Ending Things


The end of my story is problematic. Too many choices.

  1. Theo strolls up to the gray, stucco bungalow. Lizzie flings open the red door, her eyes bright blue in her flushed face. Theo isn’t alarmed, though, until she says, “I know about your affair.” Theo searches her damp eyes, clasps her to his strong chest, and admits everything. “It was a terrible mistake.” Lizzie pulls away and perches on the end of their plaid couch. He kneels before her, like when he proposed ten years ago, square-jawed and handsome. His brown eyes roll up to her as he begs forgiveness. “We married so young,” he says. “I foolishly started to wonder about ‘the other.’” He takes her hand, thumbs her wedding band. “There is no other.” Lizzie’s resolve crumbles. She drops to her knees beside him. He kisses her. “I’ll do anything you want. Counseling? Therapy?” She pushes him flat on the carpet and straddles his hips . . . . Cheesy, but readers enjoy a happy ending.
  1. Theo strolls up the walk, another woman hanging on his arm. Lizzie parts the blinds and stares, not quite believing. The audacity! Bringing her here! When Lizzie is home! Of course, as a writer, when is she not home? The woman is wearing a long coat. Fur! Is this what Theo’s been seeking? A bad girl. Someone to reawaken passion? The woman tosses peroxided hair, her gash of red lipstick opening into a laugh. She leans against Theo to balance on impossibly high stilettos. Lizzie backs away from the window. Theo swings open the door and grins. “Surprise!” The other woman lets the fur coat drop in their entryway. Her naked body is svelte, her creamy breasts bobbling. “Hi, Lizzie.” Her lips curl into a seductive smile. “I’m a unicorn.” She sashays across the carpet, places one hand on each of Lizzie’s shoulders, and kisses her neck. Lizzie glances over the unicorn’s shoulder at Theo, who tosses his shirt over the back of their plaid couch. “So this is what you’ve been up to?” Lizzie asks. The unicorn unbuttons Lizzie’s blouse . . . . A surprise ending. Readers like those, too.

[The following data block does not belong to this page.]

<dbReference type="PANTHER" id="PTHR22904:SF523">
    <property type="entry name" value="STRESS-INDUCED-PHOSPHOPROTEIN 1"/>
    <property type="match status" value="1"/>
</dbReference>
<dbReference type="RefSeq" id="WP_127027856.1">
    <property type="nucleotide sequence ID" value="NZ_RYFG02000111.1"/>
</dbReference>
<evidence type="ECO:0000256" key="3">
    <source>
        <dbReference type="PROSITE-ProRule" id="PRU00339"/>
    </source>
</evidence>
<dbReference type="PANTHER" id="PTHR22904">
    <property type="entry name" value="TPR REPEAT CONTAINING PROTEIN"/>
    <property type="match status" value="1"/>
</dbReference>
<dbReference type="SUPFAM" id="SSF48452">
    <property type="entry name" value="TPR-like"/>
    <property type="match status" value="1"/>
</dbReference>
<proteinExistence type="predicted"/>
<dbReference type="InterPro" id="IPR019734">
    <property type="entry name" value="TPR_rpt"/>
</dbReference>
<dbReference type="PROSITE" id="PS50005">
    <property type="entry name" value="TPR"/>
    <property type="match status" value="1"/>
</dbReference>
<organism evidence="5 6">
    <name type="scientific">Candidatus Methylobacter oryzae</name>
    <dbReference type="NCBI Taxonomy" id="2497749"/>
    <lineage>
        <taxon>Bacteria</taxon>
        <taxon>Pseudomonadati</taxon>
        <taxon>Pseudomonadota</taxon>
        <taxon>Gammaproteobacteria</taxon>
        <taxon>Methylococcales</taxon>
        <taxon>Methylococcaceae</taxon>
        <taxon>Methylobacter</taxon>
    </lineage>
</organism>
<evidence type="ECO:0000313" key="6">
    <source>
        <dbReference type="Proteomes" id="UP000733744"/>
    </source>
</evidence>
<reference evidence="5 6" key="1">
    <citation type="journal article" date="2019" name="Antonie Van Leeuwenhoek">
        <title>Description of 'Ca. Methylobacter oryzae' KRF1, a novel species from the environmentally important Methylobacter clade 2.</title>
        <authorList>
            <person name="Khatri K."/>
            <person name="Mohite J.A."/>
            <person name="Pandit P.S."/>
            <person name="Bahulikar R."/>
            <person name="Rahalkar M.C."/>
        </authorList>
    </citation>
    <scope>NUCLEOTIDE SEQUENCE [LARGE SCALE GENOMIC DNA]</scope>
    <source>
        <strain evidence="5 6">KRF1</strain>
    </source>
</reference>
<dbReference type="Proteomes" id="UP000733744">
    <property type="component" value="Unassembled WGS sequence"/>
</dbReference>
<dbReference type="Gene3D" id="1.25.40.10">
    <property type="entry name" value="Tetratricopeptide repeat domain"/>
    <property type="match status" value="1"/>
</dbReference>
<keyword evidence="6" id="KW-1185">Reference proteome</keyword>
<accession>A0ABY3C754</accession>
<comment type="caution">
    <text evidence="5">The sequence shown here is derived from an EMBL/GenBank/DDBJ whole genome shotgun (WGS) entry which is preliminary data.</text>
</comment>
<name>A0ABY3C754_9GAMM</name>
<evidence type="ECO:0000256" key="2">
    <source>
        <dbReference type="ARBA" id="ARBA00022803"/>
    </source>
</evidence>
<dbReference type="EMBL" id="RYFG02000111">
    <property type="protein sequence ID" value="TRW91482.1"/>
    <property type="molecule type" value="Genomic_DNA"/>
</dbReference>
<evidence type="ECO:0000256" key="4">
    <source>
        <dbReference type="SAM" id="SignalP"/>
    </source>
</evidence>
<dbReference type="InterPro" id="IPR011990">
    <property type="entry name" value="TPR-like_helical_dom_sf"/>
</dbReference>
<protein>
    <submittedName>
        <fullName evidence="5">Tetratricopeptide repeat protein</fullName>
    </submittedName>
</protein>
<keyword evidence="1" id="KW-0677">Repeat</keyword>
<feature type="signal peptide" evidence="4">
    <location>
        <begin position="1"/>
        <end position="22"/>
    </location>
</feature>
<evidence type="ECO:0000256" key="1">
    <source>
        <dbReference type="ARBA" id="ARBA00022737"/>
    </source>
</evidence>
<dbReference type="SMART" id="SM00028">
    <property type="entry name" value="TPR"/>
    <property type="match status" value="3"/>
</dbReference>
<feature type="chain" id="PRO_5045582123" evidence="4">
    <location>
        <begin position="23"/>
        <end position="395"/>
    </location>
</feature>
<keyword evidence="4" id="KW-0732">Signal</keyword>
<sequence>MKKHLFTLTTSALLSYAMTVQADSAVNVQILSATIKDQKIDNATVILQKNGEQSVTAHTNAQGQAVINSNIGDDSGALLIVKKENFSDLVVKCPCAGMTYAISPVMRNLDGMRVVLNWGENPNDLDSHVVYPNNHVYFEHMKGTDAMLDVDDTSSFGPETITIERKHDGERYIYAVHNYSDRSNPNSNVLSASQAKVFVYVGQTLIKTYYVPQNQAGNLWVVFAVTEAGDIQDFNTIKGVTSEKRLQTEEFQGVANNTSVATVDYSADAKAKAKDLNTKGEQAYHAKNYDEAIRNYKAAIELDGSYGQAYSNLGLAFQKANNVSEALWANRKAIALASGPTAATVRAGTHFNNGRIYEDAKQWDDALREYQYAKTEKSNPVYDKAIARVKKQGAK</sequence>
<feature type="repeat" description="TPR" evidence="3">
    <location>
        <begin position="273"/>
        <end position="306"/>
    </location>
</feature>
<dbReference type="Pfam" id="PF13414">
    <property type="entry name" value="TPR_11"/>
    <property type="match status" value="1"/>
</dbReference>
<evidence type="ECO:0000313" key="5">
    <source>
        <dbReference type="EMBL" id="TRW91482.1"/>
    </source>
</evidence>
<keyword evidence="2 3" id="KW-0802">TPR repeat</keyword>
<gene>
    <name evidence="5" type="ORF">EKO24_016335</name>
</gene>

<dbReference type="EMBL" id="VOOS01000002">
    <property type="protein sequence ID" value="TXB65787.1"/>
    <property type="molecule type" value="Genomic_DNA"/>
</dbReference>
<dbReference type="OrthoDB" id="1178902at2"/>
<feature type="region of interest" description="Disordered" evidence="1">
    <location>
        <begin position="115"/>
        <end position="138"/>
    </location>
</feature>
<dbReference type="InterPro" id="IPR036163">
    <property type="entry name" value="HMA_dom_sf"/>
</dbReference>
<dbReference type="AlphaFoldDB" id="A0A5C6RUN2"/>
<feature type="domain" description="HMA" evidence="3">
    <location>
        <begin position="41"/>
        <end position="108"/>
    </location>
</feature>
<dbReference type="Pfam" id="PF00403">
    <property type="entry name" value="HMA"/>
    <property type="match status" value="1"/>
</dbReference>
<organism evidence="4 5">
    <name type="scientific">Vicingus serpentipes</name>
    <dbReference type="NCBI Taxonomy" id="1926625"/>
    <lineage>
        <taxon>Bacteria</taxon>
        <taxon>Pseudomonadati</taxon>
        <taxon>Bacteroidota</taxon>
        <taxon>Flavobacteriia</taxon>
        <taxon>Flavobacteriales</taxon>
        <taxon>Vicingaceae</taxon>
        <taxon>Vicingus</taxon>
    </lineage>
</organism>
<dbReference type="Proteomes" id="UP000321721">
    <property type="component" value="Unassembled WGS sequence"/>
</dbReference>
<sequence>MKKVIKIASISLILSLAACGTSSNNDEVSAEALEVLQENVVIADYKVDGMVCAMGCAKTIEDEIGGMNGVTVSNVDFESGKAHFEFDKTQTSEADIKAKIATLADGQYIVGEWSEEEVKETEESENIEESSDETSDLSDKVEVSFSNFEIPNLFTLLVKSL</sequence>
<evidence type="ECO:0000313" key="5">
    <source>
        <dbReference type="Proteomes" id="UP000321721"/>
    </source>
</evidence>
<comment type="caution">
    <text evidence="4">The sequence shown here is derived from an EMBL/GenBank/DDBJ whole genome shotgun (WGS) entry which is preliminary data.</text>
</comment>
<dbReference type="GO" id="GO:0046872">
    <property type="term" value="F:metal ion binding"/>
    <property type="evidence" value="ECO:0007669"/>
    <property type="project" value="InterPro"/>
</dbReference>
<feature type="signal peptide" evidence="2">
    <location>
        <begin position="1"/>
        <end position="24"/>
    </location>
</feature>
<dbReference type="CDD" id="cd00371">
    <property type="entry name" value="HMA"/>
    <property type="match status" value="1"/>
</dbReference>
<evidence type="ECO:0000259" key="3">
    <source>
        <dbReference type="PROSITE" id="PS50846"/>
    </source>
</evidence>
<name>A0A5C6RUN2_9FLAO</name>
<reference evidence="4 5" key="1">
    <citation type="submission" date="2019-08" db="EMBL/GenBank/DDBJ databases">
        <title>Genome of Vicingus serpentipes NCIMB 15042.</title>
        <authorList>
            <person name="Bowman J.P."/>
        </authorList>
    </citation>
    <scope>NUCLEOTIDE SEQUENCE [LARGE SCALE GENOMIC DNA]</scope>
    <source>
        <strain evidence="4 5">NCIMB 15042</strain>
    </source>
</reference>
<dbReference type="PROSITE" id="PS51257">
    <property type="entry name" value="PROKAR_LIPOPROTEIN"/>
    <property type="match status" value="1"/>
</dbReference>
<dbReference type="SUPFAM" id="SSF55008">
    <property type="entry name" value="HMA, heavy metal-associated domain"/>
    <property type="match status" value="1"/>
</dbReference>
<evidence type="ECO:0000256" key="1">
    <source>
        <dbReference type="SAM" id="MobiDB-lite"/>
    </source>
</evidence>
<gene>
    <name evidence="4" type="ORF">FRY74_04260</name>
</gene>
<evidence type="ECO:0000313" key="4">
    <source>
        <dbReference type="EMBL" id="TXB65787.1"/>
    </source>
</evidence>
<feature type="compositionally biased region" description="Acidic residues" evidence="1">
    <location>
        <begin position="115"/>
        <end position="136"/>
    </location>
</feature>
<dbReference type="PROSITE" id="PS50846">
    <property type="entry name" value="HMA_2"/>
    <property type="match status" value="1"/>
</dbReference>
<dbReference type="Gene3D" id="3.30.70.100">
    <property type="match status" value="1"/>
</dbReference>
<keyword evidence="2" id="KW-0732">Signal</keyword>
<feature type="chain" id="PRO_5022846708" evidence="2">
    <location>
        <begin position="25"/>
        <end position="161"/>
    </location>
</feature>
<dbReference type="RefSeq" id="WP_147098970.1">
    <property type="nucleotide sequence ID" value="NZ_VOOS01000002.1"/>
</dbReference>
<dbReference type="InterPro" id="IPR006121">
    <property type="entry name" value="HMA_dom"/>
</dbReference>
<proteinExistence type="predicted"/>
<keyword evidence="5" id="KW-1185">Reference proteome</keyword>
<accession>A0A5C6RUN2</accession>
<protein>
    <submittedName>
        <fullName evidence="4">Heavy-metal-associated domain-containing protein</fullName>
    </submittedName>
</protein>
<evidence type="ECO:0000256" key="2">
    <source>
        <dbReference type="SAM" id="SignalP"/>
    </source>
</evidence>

1. Theo is not strolling. His head is on swivel. He slides along the side of the bungalow, behind the juniper. He’s wearing a black trench coat. Over the top? Theo nudges open the back door. Lizzie’s head whirls toward him in surprise. Her eyes are wary, mascara smeared under them like she’s been crying—again. “Theo, we need to talk.” Cliched. But isn’t this exactly what people say—what she might say—before the Big Conversation? The words squeeze through Lizzie’s tense lips. Theo pulls out a nine-millimeter pistol with a silencer. “There’s nothing to discuss,” he says. “We’re finished.” The gun pops. (Yes, dear readers, silencers don’t fully silence.) The bullet rips into her heart. Blood pours from the hole. Lizzie gapes—not in disbelief. In fury. He beat her to the punch. Her brain is unable to maintain blood flow. She crumples onto the kitchen tile. Whether she’s dead or not is a matter of semantics. Loss of a heartbeat results in being brain dead soon enough . . . . Twisting toward noir, a steady market.
  1. Lizzie is sitting passively, crying at Theo’s deceit, the lipstick not even on his collar, but on his neck, folks! She will NOT wait for him to beat her to the punch. No, Lizzie owns a nine-millimeter, one she bought three years ago to give her gun scenes credibility. A silencer is foolish—something stupid that Theo would do, not her. The purchase would raise red flags, and she’s already going to be a prime suspect. That’s why she isn’t going to wait for Theo to enter the bungalow—strolling or sneaking. She’ll pop him when he’s leaving the brokerage from the alley across the street. She’ll don a generic floppy hat and walk there via the back streets, avoiding street cams. She’ll aim for center mass as she was taught, and if she puts a hole in his heart, that will be poetic justice . . . . There’s appreciation for true crime.

~ fin ~


The day after high school graduation, Vinnie Hansen fled the howling winds of South Dakota and headed for the California coast. There the subversive clutches of college dragged her into the insanity of writing. A two-time Claymore Award finalist, she’s the author of the Carol Sabala mystery series, the novel Lostart Street, and numerous short stories.